Wednesday, 6 July 2011

Wax On, Wax Off

Today I want to talk about the unnecessary focus of process people on – well – process. I guess in many ways: people would be more flexible and effective if they could chart their own route towards creating results, not inhibited by fixed process definitions. Then again, there might be some areas where it is necessary to get a firm grip on processes first, before you can let them go. Let’s discuss a few of these instances.

You see, I truly believe that the end state of many products, topics and management theories is that they render themselves redundant. This is the essence of systematic innovation approaches. Never trust a management theory that does not have decommissioning itself as the final state, but you don’t reach an end state before going to absolutely necessary first and intermediate steps. You’ve got to master the basic before you can elevate yourself.

Let’s call this Wax On, Wax Off: you can strive to be a karate master that defeats his opponents with an unthinkable crane stance, but before you get there, there are many years of hard work and practice on the basics. We must master process basics first, before we can leave processes behind. We must at least be able to understand processes, define them, execute them, monitor them, and improve them, Over and over again. It will take considerable time to reach the maturity levels that are needed to take next steps.

How do you see this? Could it be that your perspective is a bit too advanced, already seeing the end phase but not prepared to follow the entire road? Could you be like Daniel-san, just a bit too eager to achieve the master level?

It is good to start with the basics. You can’t let go of the idea of the process, without mastering it first. But let’s apply the parallel a bit further. Why did Daniel-san in the end go through the wax-on-wax-off thing for ages? Because he had perspective, His master did show him that if he would go through the basics, one day he would indeed be able to do the crane stance. He knew why he was doing it.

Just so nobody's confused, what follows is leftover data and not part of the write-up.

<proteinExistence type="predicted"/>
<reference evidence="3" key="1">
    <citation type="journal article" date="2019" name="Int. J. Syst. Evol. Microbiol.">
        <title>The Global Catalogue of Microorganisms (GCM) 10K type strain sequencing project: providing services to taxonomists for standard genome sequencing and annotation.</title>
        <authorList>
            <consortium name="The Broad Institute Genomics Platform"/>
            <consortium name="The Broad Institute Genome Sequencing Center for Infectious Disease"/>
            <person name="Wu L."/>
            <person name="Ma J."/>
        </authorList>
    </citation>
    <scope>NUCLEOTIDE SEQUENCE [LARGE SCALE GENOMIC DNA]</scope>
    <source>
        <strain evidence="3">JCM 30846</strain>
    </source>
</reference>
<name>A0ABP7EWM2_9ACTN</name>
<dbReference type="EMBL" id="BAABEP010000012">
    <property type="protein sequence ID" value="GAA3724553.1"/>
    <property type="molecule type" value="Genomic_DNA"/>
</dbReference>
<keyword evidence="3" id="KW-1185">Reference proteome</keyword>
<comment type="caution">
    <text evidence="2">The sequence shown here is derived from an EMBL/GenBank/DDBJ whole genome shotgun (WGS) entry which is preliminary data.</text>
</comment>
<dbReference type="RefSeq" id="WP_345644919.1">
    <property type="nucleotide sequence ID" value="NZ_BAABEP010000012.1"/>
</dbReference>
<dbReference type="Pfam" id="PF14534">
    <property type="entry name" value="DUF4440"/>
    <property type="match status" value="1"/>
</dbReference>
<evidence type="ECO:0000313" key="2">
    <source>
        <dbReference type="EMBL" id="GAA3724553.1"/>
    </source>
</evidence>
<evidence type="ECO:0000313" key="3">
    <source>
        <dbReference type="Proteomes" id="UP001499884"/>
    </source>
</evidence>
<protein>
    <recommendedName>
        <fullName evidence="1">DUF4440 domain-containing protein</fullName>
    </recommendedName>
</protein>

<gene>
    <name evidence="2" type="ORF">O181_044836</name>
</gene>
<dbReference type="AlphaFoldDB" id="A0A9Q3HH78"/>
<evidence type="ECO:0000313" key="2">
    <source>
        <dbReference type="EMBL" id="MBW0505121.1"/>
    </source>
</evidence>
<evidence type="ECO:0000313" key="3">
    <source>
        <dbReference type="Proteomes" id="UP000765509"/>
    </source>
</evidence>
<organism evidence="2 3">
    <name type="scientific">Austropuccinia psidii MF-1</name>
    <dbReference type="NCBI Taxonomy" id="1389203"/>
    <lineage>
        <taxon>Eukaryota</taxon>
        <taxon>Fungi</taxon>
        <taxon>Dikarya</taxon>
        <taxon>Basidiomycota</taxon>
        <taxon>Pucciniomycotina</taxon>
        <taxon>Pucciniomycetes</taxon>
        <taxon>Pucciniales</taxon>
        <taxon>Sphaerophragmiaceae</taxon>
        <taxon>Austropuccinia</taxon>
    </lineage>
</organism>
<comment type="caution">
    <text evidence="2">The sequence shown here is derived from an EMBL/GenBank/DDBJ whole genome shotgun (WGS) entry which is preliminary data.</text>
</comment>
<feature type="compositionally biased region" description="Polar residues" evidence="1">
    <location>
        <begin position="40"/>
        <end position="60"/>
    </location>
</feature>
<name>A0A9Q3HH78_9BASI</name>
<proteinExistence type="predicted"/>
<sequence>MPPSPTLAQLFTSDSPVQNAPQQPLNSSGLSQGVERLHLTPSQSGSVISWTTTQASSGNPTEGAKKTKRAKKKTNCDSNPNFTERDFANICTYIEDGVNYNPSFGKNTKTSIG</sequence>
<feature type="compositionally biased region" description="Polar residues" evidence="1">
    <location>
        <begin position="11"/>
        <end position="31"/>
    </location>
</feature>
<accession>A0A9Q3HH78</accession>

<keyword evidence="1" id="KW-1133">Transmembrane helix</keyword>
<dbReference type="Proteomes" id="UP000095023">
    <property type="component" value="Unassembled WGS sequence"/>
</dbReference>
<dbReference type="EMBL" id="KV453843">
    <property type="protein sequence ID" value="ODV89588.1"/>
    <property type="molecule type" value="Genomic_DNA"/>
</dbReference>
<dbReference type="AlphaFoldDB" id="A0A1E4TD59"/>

This perspective is missing in the world of business process management. Sure, there are nice maturity models, but they are all written from within the paradigm. Daniel’s master knew that the purpose of learning is to learn how to unlearn as well, to know when to follow the rules and when to break them, to stand above your own discipline and reflect objectively on it. I am using the word objectively very deliberately here. If you stand above your discipline, you are detached from it and can view it as an object. If you live within your discipline, you are part of the subject.

So, back to the point, why am I arguing for letting the idea of the process go? Not because I want people to skip steps. On the contrary, the reason is that I would like to sketch perspective on why they are going through these steps and to liberate themselves.

Here we touch another point, People being free. It surprises me that the discipline of BPM is so conceptual and analytical. Where is the human approach? In his book “Drive”, Daniel Pink discusses the three things that motivate professionals: autonomy, mastery and purpose. Classical BPM doesn’t offer any of them. The process is in control, administrative professionals don’t have autonomy in transactional decision-making. Most processes don’t come much further than promising “just follow me, and everything will be alright.” For what will be alright? And for whom?

No perspective. This we need to change! And then you’ll see people will master business processes faster and better.

Thank You for Reading! and please feel free to leave a comment!

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